Narragansett Bay II

Fort Adams | Brenton Point Res. | Fort Burnside | Fort Church | Battery at Dutch Island
Fort Getty | Fort Greble | Fort Greene (1) | Fort Nathaniel Greene (2) | Fort Hamilton
Howland's Ferry Battery (2) | Fort Kearny | Newport Gun House | Camp Palmer
Point Judith Res. | Price's Neck Firing Range | Sachuest Point Battery | Sakonnet Point Res.
Fort Varnum | Fort Washington | Fort Wetherill | Fort Wolcott

Rhode Island Mainland - page 1 | Narragansett Bay I - page 2

Last Update: 02/JANUARY/2012
Compiled by Pete Payette - 2012 American Forts Network

Howland's Ferry Battery (2)
(1794), Portsmouth
A Federal work covering Howland's Ferry to Tiverton and the ship passage through to Mount Hope Bay.

Fort Hamilton
Rose Island Lighthouse
(1798 - 1811 ?), Rose Island
Built on the site of Rose Island Fort (see page 2). Construction of the new American four-bastioned 60-gun fort was never completed by the time of the War of 1812. The present lighthouse was built in 1869 on the fort's southwest bastion. Beginning in 1883, the old fort was used as a storage area for explosives and torpedoes for the U.S. Navy. A few old naval ammo bunkers still remain. Additional magazines and barracks were built after World War I. Anti-aircraft defenses were emplaced in WWII. The Navy left in the 1950's. The University of Rhode Island took over the island in 1976 for maritime research, but could not maintain the property. The island became a city park in 1984. Most of the island is off-limits to the public, however the lighthouse is open for tours. Restoration efforts have been proposed for the remaining northwest bastion and the brick nine-room barracks. See also Rose Island Lighthouse from Lighthouse Friends.com

Fort Wolcott
(1794, 1798 - 1836), Goat Island
Previously known as Fort George / Liberty / Washington (see page 2). Rebuilt in 1794 and 1798 with 38 guns (28 guns in 1818) and repaired in 1808. The fort was renamed in 1798 and was used until 1836. Transferred to the U.S. Navy in 1869 as a naval torpedo station until 1951. Most of the buildings were demolished in the 1960's. Now a developed area. The present Goat Island Lighthouse at the north tip of the island was built in 1842, replacing an earlier 1823 tower.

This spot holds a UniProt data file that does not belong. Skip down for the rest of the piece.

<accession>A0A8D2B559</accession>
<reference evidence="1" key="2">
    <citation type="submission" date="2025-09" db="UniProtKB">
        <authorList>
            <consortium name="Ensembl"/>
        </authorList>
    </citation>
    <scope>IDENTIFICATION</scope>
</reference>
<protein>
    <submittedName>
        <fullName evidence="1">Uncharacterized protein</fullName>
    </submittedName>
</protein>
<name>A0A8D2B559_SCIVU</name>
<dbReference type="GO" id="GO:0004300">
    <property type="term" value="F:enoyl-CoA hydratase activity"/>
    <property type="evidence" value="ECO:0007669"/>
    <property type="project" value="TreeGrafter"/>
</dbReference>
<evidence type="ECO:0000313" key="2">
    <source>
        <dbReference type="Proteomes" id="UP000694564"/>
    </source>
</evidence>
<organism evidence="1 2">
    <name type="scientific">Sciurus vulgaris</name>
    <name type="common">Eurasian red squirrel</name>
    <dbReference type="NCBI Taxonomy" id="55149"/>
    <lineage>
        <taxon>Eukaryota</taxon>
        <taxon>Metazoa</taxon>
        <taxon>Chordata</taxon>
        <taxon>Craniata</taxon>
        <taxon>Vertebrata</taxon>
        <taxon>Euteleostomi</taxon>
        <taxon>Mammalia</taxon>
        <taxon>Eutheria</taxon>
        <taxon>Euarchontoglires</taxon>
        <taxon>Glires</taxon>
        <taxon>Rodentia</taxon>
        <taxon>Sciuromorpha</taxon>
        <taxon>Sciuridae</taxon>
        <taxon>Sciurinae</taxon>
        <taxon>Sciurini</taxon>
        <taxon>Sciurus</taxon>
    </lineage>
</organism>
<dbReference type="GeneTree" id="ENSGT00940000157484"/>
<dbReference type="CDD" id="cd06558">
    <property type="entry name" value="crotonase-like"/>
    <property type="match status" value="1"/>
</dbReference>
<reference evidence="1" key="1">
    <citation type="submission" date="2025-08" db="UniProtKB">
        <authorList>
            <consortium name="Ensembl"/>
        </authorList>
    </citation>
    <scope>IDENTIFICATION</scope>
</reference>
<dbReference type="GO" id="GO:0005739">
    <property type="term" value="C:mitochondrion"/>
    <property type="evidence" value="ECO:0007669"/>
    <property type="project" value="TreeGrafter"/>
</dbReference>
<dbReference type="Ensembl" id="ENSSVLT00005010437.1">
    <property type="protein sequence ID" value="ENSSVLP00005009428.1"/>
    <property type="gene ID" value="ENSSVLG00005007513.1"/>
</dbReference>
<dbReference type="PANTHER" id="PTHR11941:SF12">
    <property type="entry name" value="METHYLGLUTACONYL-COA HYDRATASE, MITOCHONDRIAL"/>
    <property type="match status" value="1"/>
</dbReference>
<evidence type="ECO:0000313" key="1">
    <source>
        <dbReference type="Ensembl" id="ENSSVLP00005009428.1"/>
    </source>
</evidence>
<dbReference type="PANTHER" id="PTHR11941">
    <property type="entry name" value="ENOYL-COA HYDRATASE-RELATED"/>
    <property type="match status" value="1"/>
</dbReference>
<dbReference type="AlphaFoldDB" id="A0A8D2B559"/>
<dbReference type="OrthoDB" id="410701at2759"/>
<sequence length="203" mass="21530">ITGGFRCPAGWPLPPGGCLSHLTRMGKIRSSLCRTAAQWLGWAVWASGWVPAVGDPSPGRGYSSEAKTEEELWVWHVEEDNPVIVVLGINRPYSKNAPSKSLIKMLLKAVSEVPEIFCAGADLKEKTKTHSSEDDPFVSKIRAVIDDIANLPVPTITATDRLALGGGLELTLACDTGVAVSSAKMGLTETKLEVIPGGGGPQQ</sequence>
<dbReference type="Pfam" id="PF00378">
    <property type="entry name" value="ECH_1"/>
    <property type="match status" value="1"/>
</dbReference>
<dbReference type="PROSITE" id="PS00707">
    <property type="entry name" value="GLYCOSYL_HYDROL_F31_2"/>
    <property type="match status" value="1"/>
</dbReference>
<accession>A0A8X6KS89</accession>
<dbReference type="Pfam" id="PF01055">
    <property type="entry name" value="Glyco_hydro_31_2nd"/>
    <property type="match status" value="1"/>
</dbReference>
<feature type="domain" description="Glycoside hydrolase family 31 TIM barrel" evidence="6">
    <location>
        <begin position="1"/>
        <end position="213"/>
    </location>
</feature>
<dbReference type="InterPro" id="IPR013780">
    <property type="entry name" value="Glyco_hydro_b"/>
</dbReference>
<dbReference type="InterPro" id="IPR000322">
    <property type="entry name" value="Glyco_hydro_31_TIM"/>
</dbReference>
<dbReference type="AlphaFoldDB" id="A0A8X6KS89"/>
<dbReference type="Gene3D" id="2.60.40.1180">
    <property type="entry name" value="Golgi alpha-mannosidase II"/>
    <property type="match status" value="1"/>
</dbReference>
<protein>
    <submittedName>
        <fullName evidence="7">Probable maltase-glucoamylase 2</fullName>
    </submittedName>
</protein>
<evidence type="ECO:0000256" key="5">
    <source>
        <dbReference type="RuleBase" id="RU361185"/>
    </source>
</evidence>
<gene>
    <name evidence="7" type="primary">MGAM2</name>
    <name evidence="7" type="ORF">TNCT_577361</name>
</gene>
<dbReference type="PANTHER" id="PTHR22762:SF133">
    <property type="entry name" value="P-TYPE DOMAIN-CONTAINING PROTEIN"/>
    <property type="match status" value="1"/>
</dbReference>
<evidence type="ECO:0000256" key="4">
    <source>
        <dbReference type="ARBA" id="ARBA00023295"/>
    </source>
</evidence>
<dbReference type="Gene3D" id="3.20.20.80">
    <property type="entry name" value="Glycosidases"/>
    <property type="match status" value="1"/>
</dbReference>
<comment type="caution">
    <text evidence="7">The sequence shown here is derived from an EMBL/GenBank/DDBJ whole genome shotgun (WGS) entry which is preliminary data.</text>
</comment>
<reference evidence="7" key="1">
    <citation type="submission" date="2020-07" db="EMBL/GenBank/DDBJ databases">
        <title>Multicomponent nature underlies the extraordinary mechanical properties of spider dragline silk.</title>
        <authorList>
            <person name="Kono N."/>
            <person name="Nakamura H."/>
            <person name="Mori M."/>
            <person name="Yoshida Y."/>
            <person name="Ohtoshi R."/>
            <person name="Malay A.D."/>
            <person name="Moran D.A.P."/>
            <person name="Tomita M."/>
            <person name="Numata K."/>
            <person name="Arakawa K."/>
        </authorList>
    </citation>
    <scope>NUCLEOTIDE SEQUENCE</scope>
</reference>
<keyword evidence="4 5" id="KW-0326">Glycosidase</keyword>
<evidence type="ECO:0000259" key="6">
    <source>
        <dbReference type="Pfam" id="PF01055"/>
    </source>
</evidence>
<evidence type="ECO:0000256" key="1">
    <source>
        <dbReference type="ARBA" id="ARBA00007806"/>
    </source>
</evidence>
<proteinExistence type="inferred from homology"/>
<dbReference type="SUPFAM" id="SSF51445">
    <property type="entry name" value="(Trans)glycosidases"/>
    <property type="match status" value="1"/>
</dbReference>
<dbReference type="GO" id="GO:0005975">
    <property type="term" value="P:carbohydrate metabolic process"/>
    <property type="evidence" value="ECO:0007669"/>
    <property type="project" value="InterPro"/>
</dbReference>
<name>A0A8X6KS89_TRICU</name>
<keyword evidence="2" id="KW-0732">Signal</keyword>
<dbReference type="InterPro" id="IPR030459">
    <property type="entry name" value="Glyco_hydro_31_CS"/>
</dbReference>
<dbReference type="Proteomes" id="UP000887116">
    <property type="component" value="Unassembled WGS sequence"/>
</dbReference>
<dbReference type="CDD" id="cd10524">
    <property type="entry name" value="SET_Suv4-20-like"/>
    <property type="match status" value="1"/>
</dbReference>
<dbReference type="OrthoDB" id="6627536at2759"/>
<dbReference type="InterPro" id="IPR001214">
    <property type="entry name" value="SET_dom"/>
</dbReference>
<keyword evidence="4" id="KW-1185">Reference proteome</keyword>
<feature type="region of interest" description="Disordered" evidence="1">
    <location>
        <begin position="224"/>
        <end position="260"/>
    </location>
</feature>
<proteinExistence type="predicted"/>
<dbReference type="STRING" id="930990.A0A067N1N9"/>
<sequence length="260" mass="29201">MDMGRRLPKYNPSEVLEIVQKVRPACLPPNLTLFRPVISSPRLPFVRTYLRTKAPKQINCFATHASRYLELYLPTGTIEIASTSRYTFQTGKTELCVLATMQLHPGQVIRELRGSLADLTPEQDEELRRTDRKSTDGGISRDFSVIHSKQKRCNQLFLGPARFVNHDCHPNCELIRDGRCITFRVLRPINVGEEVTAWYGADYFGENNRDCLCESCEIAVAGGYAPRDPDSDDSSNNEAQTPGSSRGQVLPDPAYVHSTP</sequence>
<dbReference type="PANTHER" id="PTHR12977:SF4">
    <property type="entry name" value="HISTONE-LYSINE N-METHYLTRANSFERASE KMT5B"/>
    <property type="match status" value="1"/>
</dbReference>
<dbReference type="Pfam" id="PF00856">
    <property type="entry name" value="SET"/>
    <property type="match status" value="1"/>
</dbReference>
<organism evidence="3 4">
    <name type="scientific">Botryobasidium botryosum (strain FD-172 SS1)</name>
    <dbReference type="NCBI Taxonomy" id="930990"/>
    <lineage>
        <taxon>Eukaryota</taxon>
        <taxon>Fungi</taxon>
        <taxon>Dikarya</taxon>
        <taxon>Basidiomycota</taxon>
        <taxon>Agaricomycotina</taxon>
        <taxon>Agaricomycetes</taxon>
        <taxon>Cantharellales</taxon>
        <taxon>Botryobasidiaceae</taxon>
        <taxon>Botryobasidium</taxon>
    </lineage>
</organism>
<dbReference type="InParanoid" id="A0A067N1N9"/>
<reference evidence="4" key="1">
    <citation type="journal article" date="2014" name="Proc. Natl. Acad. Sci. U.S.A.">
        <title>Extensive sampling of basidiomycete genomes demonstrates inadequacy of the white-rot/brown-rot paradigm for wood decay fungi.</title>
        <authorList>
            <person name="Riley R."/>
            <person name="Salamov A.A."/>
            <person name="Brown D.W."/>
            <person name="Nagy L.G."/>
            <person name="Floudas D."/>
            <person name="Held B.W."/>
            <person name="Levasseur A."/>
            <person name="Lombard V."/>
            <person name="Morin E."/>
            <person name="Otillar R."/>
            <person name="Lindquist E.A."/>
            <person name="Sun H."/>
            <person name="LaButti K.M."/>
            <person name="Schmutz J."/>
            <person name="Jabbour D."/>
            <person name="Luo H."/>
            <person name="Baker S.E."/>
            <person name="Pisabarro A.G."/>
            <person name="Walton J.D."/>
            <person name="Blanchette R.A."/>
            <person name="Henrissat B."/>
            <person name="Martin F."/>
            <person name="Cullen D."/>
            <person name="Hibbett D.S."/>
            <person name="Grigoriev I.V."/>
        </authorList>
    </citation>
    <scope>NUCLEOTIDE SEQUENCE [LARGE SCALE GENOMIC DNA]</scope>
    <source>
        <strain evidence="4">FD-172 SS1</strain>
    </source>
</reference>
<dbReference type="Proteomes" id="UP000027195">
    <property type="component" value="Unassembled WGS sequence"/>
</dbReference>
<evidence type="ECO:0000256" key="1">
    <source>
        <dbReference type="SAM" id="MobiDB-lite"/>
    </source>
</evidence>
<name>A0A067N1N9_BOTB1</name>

Fort Greene (1)
(1798 - 1810 ?), Newport
An unnamed Patriot breastwork was once here in 1776 (Newport Battery) (see page 2). It was rebuilt as an elliptical stone 12-gun battery in 1798, reported in ruins by 1811. Located on Eaton's Point at Battery Park, across from Fort Wolcott, at Washington and Battery Streets. A city park since 1891.
(Not to be confused with Fort Nathaniel Greene (2) in Point Judith)

A Gun House (1808) may have been built somewhere in the city to store several cannon on traveling carriages, for use here or at Fort Adams.


HARBOR DEFENSES of NARRAGANSETT BAY

Fort Church
(1940 - 1948), Sakonnet
Originally known as Sakonnet Point Military Reservation. This post is in three separate sections. The West Reservation (present-day Sakonnet Golf Club) had Battery Gray / 107 (1942 - 1948), now partially covered. Private property. The East Reservation had Battery Reilly (1942 - 1947), which is buried. The South Reservation has Battery 212 (1943 - 1948), built on and partially destroyed, and two Panama mounts for 155mm guns (1942 - 1943), which may still remain buried. Private property. A fire-control station was once located near the Warren Point Beach Club (demolished 1970).

Sachuest Point Battery
(Sachuest Point National Wildlife Refuge)
(1917 - 1919), Sachuest
Located at the mouth of the Sakonnet River. It was armed with two 4.72-inch guns from Fort Adams. One of these guns is now on display at Equality Park on Broadway in Newport and the other is at Fort Moultrie in South Carolina. In WWII a Navy radio station, three Coast Artillery fire-control towers, and a radar tower were located here. Nothing remains. Became a wildlife refuge in 1970.

Brenton Point Military Reservation
(Brenton Point State Park)
(1941 - 1946), Newport
Located here was an unnamed battery of four 155mm guns on Panama mounts (1942 - 1943), which is mostly destroyed (one mount left), and Anti Motor Torpedo Boat Battery 923 (1943) mounts removed in 1989. Two radar sites were also here.

Fort Adams (State Park)
(1793/1824 - 1946), Newport FORT WIKI
Fort Adams was built on the site of an earlier Patriot and French fort from 1780 (see page 2). Rebuilt in 1798 with 17 guns, and repaired in 1808. It was named in 1799. The current structure was built beginning in 1824. The Outer Redoubt was built in 1825. An exterior 10-gun Water Battery was built in 1874 - 1876. An unnamed battery from 1898 was built on one of the platforms, using an M1888 8-inch BL gun on a modified 15-inch Rodman carriage. Also still emplaced on the battery in 1898 were three 15-inch and four 8-inch rifled Rodman guns. Battery Bankhead was later built over the Water Battery. Endicott batteries on the west side of the old fort include Battery Belton (1907 - 1925), Battery Bankhead (1907 - 1913), Battery Reilly (1899 - 1917), and Battery Talbot (1899 - 1917). One gun of this battery is on display in Equality Park downtown. On the south side of the old fort are two mortar batteries, Battery Edgerton (1898 - 1943), and Battery Greene (1898 - 1943), which was renamed Battery Gilmore in 1940. During WWII an HDCP and an AA battery were located on post, as well as several mobile 90mm guns. See also PHOTOS from Galen Frysinger

Fort Wetherill (State Park)
(1896 - 1946), Jamestown